This is often an issue. You are probably losing (dropping) some video frames at the start. One way that might get round this is to record at a lower video quality i.e. a lot less work for your PC, and you might not drop the video frames.
Don't forget the video is not as high a quality to start with as a DVD - you will not improve the picture by reording at highest video setting. Try recording as VCD quality which is close to VHS quality say.
Another way round that often gets round this it is to output from the video in RF mode (i.e. via the ariel lead rather than via scart) and tune the PC TV tuner to the Video RF out channel. This often works as the audio and video signal are combined whereas when you separate then using audio in/video in channels, the PC does not always align them well. You may lose some quality though compared with scart video. Again as above, you probably do not need to select full DVD video quality.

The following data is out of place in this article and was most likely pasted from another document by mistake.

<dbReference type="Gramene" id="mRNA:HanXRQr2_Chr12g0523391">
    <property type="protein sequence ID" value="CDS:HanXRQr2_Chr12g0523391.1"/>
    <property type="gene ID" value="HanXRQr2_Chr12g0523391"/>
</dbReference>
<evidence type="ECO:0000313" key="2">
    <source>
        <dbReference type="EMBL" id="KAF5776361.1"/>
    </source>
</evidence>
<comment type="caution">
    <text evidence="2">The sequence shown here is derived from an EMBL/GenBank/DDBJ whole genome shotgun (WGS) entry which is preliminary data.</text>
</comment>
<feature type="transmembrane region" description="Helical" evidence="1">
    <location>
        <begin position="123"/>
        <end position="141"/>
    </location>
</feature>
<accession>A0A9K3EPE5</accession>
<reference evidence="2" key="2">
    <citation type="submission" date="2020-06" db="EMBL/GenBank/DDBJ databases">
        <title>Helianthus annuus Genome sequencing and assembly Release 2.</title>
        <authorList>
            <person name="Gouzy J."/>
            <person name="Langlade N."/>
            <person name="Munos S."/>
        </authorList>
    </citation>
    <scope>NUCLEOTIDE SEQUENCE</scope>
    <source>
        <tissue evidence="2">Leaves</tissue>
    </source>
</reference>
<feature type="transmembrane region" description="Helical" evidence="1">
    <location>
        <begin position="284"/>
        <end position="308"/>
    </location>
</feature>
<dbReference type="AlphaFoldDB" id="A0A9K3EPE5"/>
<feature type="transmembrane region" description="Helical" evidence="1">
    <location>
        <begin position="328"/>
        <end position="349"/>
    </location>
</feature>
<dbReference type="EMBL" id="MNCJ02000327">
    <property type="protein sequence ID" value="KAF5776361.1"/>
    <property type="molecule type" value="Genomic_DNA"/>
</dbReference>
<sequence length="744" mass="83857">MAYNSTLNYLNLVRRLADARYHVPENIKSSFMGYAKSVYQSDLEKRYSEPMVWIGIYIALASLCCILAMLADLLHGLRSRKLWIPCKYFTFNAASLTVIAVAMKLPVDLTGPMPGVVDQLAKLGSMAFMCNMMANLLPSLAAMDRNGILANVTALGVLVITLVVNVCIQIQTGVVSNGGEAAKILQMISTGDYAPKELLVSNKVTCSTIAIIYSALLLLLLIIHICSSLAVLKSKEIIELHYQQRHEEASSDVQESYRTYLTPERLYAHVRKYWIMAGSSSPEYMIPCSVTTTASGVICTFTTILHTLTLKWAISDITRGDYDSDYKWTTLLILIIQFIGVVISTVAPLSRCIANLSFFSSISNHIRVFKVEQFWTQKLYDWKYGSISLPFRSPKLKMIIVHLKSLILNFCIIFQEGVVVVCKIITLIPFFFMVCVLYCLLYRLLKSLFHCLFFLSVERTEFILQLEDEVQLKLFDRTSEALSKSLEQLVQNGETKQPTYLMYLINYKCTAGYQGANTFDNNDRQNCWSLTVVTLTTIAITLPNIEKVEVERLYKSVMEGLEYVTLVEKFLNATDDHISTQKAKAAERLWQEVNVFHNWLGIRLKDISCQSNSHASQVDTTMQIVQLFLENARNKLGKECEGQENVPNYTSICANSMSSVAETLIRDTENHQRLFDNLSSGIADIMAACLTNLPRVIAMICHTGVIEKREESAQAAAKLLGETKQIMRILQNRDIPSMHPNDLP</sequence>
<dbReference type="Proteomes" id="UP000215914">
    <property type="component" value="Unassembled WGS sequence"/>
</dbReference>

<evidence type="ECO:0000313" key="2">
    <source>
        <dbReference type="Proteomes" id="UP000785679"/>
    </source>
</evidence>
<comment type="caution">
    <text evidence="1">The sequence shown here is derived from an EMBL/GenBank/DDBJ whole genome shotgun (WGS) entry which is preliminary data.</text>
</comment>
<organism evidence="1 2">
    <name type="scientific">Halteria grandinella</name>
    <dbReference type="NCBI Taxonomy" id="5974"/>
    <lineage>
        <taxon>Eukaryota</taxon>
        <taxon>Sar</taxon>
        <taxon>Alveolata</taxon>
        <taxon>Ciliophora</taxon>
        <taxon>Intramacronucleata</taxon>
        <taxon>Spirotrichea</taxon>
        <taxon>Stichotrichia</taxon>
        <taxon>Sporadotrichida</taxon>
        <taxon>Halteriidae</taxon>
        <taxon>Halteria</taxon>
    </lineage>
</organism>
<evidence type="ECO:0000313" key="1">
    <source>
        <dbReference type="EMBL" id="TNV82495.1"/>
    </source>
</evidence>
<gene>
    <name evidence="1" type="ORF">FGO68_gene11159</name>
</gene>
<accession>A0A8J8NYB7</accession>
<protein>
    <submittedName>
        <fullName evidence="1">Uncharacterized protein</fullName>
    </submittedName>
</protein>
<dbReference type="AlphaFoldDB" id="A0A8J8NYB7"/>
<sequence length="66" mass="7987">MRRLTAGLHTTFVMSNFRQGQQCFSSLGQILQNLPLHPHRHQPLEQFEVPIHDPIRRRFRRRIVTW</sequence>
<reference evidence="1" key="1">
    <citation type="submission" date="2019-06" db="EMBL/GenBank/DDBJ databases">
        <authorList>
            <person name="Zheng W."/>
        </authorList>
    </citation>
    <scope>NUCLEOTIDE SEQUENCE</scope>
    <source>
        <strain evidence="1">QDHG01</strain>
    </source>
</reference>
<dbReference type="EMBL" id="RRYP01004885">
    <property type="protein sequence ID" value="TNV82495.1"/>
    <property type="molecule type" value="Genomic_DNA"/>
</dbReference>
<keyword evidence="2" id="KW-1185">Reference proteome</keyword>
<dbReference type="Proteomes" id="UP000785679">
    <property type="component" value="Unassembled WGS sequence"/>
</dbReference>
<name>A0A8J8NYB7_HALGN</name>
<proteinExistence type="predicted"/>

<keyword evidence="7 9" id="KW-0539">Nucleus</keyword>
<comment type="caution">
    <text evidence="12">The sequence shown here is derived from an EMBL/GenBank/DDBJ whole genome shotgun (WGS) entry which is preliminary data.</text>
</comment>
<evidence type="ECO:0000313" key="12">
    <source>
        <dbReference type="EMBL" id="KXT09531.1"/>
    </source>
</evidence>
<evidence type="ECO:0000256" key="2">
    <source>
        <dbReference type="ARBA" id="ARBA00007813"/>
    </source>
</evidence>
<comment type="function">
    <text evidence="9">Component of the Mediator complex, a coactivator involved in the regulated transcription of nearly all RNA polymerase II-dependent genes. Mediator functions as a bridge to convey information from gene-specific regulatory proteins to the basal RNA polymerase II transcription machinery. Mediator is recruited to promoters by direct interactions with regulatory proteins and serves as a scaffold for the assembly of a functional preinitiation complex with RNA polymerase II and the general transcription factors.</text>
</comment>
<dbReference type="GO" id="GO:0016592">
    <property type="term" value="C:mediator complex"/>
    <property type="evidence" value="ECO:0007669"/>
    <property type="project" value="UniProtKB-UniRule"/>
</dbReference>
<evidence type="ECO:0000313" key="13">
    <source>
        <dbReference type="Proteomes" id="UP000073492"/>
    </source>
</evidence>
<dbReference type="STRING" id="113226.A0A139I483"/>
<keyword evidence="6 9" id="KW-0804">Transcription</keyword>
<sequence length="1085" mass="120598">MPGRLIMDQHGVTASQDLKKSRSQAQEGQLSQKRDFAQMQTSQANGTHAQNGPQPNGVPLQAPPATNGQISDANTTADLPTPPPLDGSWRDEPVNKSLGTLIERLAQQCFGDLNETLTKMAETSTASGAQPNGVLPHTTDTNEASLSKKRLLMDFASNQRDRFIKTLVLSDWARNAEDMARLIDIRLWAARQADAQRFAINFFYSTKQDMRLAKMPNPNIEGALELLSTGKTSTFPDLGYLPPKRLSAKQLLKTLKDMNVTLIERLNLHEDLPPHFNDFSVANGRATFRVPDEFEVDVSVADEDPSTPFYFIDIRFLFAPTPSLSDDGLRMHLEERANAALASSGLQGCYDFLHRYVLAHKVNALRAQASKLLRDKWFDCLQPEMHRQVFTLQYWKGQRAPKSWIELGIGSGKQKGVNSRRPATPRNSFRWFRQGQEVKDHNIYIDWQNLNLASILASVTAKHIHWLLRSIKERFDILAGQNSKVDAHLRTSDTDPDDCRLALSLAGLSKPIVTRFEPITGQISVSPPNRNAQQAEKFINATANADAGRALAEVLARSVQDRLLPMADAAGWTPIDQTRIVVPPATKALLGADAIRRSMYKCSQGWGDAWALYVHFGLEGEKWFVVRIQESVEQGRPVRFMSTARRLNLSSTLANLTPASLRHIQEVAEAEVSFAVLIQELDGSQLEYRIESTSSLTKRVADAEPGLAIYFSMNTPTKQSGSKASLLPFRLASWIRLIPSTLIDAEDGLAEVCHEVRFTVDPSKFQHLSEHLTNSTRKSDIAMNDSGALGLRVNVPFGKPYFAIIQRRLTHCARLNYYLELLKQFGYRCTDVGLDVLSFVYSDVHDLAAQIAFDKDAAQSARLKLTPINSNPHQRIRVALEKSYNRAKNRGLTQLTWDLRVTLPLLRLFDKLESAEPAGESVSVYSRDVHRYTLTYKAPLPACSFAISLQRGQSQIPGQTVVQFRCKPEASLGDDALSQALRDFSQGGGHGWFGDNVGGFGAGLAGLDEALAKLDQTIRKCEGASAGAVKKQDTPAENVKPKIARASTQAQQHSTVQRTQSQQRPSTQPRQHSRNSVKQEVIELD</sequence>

There are also software packages which will allow you to realign the audio/video e.g. virtualdub mpeg2 (freeware), but it is normally a fairly laborious trail and error procedure to do this.
To be honest, given now a cheap stand-alone DVD recorders is Â£80 or less, it is more hassle to use a PC in my opinion. It will cost you almost as much to buy a new card /software (without a guarantee of success).
The downside of of a standalone is that it will not normally copy macrovision protected VHS tapes (there are ways around this search for macrovision).
There are also now combi dvd-vhs recorders (i.e. both recorders) which even avoids using connection cables.